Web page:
The real estate practice provides counsel to clients and their families in all residential real estate matters, as well as in commercial real estate matters. The group handles over four hundred real estate closings per year. Attorneys and staff realize that real estate transactions can involve complications and stress. The group insures that each client is legally protected when conflicts arise with purchasers, sellers, mortgage lenders, mortgage brokers, and real estate agents.
In addition to real estate closings, this group handles refinancing requests and handles thousands of calls from clients with real estate related questions.
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Buying your first home
In buying a home, you have made what may well prove to be the largest financial transaction of your lifetime. The purpose of this article is to help the first time homebuyer in achieving this goal with the fewest mistakes possible.
To begin, here are a few “pointers”, as well as questions, often asked when contemplating the purchase of your first home.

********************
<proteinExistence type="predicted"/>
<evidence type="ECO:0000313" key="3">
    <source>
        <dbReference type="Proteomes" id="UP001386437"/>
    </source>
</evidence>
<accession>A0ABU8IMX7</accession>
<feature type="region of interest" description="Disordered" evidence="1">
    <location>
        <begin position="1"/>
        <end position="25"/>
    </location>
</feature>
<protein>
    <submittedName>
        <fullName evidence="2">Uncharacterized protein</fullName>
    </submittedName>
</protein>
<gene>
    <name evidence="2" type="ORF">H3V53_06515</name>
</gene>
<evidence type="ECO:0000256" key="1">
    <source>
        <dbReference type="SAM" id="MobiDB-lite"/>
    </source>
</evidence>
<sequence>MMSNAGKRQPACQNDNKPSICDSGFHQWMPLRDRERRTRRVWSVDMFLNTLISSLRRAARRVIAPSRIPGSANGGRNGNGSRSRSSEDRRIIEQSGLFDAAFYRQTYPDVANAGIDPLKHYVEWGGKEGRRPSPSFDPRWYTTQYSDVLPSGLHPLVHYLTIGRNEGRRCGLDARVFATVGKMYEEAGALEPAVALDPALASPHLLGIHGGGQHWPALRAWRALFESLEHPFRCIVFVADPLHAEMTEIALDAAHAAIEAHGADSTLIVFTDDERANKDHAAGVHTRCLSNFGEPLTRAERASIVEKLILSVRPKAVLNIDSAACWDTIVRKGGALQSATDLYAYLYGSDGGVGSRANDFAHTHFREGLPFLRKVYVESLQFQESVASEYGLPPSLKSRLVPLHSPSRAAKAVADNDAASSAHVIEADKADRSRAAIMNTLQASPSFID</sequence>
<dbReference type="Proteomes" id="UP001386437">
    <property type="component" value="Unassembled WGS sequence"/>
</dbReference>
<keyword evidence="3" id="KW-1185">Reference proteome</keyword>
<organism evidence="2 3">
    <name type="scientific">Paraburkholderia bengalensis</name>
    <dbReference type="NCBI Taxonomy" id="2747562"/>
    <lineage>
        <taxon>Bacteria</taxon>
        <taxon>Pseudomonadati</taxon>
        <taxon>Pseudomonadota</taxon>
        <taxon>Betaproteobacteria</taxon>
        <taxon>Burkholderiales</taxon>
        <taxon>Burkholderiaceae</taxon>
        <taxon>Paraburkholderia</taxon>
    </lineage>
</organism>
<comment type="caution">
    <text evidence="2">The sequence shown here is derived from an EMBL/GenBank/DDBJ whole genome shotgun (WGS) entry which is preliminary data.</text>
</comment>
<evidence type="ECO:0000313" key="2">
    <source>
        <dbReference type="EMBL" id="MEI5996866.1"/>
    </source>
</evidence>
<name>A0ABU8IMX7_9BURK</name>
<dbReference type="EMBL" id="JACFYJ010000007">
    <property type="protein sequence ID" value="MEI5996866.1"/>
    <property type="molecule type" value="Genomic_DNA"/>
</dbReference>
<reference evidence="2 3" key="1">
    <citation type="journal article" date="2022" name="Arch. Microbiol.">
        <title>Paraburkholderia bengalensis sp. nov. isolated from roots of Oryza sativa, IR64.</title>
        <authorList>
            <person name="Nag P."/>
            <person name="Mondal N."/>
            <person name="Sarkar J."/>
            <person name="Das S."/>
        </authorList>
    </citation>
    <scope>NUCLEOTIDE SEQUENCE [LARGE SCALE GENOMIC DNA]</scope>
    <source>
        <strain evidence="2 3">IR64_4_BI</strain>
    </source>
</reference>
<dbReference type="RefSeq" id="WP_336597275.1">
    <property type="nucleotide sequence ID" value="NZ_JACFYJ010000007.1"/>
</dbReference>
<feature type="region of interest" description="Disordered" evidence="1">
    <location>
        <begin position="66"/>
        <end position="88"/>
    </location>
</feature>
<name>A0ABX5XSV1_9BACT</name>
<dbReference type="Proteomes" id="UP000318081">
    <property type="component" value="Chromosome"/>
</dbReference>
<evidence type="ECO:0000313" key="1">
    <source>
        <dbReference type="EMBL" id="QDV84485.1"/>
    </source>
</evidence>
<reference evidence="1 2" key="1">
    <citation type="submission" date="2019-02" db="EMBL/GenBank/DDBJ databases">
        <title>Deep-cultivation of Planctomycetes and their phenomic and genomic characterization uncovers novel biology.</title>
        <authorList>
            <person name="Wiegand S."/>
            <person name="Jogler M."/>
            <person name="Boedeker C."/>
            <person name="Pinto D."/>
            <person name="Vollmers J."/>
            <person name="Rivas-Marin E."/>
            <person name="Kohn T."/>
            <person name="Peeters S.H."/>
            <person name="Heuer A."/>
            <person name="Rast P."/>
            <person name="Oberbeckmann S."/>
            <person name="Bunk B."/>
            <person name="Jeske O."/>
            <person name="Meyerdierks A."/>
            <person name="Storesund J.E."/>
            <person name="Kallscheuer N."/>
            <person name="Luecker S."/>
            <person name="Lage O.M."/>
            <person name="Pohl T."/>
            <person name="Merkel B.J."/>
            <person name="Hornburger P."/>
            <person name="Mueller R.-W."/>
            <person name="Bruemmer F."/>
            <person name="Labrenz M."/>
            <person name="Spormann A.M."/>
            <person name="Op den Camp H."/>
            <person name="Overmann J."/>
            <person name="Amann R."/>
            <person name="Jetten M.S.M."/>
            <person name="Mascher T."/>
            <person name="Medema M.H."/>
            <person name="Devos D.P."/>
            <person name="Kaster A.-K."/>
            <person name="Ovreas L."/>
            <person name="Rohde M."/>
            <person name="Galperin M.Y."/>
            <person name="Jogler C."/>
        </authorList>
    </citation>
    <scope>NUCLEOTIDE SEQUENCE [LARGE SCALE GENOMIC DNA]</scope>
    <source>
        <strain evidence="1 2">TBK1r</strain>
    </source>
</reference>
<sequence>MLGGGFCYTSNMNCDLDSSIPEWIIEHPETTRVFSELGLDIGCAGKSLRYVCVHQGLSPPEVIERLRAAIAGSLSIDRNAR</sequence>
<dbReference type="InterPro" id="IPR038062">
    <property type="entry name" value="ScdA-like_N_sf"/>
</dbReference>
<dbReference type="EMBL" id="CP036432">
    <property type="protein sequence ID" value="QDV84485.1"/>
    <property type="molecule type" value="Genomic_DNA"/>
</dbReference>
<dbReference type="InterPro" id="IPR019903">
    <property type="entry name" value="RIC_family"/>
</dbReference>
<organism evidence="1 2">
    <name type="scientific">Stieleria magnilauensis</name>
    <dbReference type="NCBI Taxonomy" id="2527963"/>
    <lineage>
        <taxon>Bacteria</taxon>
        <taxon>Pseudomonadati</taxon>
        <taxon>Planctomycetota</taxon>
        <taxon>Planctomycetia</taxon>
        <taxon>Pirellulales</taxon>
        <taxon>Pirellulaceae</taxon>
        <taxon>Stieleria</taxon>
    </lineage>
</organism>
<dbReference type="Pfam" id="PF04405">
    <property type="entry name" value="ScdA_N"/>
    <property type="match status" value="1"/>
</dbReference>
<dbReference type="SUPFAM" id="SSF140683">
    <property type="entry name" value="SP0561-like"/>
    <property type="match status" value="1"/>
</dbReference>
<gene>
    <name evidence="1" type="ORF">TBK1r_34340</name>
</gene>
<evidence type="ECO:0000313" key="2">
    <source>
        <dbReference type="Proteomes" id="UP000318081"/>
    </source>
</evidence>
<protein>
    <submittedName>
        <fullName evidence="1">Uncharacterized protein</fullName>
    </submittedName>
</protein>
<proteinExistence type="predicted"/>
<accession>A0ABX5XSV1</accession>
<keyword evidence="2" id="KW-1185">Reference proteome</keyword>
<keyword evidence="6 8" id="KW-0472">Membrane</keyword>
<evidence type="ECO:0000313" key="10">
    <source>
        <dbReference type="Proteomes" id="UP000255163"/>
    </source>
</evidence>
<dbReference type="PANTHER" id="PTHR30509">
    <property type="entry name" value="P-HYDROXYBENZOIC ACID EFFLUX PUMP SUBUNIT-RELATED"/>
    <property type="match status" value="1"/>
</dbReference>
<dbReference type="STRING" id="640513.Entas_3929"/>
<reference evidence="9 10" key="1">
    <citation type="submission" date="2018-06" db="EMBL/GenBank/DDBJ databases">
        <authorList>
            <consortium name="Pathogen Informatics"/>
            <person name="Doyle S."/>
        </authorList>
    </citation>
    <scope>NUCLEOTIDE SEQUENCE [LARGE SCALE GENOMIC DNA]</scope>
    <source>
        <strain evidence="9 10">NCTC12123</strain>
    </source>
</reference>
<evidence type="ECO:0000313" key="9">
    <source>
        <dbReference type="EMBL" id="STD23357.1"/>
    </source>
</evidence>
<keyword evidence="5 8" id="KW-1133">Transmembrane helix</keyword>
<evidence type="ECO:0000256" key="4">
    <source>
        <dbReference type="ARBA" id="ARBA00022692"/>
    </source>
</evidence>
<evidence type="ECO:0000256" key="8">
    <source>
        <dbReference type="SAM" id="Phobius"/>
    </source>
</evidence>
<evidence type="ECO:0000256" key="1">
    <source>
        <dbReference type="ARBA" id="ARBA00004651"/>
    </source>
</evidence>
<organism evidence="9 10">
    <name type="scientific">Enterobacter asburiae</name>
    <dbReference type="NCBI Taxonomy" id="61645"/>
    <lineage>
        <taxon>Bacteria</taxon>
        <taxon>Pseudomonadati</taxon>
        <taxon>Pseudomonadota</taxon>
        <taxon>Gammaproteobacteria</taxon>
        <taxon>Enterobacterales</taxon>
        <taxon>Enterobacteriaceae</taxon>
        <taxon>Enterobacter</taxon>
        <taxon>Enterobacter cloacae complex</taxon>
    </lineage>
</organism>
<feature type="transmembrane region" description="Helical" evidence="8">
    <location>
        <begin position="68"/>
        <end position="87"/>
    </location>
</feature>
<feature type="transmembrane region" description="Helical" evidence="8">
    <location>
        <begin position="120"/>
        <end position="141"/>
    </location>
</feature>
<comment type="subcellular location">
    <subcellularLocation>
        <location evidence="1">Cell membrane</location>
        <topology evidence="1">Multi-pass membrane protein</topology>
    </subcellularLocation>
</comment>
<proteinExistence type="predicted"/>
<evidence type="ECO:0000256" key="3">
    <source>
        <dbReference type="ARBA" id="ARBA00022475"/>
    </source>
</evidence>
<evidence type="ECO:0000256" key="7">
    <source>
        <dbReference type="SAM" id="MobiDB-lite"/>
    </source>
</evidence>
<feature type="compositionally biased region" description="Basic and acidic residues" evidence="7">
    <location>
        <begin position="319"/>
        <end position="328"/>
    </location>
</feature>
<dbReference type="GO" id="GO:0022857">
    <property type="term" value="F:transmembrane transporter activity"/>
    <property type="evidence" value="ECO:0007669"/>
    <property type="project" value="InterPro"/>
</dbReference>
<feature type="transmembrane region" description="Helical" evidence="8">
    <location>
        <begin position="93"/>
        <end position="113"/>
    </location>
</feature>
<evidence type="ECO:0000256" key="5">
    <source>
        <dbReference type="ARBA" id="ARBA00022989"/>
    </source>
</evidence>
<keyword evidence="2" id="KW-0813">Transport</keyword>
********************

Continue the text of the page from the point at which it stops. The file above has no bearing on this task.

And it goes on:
- Is it a buyer’s market or a seller’s market?
Guess what? A once in a lifetime opportunity has presented itself to the first time home buyer. A buyer’s market prevails among us. Now is the time to seriously consider the possibility of buying your home. Prices may vary due to location as well as a seller’s desperation to sell. Obviously, if a house has been on the market for quite some time, the seller may be willing to negotiate a more favorable purchase price with the purchaser in order to unload his home and move on.
2. Are there tax benefits involved in owning a home? What are they?
Potential buyers often become nervous over whether or not a purchase of a home will stretch their income too thin. Not to fear! What people tend to forget is that mortgage interest and real estate taxes are deductible items on both federal and state income tax returns. Discount fees or points paid to a mortgage lender may also be deductible at specific times. In calculating the dollar benefits from tax deductions (mortgage interest, real estate taxes and points, etc…), consult your accountant.
Your accountant can recalculate your most recent tax return figuring in all the deductions you would be entitled to if you owned the house in question. After calculating your tax savings, divide that number by 52. The result will be the amount of money you could add to your weekly budget. Obviously, the effects cannot be immediately felt at closing, but in the long run, the new homeowner will end up with “new found” spendable income at “tax time” or said savings can be spread out over the entire year.